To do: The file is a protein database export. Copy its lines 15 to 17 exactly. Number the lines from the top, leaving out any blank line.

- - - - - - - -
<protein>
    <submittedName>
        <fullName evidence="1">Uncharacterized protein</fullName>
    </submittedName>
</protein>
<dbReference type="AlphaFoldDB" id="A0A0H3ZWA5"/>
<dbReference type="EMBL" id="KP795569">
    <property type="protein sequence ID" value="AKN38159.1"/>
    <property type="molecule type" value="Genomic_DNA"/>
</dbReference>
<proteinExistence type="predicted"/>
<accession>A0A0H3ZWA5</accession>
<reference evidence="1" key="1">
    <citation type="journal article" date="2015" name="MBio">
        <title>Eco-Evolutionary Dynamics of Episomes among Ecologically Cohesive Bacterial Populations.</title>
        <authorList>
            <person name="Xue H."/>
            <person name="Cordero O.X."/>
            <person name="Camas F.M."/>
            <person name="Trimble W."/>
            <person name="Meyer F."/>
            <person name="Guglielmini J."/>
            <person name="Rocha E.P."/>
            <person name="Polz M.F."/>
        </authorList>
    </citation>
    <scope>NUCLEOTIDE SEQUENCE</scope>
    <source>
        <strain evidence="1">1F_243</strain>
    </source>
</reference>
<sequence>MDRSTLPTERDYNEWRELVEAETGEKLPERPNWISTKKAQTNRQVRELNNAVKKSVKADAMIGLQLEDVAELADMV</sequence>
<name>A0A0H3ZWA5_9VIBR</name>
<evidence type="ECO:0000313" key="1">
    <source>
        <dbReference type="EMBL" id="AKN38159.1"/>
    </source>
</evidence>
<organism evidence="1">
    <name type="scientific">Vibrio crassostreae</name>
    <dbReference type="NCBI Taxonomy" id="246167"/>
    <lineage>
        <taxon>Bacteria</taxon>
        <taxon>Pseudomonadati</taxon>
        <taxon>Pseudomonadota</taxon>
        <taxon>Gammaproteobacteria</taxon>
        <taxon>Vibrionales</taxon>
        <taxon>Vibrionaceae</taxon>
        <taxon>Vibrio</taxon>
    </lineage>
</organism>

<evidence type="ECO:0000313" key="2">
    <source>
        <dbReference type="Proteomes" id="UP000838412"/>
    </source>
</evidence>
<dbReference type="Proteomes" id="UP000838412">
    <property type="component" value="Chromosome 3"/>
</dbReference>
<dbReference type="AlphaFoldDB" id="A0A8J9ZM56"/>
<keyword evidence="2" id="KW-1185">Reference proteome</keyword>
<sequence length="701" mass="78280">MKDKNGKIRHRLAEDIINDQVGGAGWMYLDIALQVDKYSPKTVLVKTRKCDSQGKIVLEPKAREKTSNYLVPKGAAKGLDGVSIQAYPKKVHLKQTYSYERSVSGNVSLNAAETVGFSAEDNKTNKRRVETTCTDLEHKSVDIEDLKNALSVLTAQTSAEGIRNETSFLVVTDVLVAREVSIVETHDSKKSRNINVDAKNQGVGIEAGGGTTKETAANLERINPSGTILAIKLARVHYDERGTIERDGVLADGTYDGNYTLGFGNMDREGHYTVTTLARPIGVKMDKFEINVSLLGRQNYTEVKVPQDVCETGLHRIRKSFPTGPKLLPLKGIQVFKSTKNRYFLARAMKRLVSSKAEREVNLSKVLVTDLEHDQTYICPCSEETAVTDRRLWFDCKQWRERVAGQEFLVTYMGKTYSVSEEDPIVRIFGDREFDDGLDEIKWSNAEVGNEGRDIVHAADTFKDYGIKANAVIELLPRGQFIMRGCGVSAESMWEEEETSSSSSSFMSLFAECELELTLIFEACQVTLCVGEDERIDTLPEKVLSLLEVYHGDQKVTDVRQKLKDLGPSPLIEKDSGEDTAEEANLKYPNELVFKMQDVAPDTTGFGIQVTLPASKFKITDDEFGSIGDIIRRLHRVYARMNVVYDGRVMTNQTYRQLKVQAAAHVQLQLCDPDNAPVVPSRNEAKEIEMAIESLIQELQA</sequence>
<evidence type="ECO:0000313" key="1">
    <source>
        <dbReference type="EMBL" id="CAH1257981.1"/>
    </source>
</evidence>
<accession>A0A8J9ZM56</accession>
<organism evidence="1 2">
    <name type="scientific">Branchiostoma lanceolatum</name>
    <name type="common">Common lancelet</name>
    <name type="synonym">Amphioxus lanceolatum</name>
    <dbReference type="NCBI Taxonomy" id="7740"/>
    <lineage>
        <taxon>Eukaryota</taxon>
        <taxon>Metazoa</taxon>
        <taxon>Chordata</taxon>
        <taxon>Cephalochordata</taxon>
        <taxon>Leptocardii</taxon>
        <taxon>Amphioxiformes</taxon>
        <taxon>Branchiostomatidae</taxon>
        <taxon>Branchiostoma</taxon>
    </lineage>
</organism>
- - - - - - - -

        <title>Eco-Evolutionary Dynamics of Episomes among Ecologically Cohesive Bacterial Populations.</title>
        <authorList>
            <person name="Xue H."/>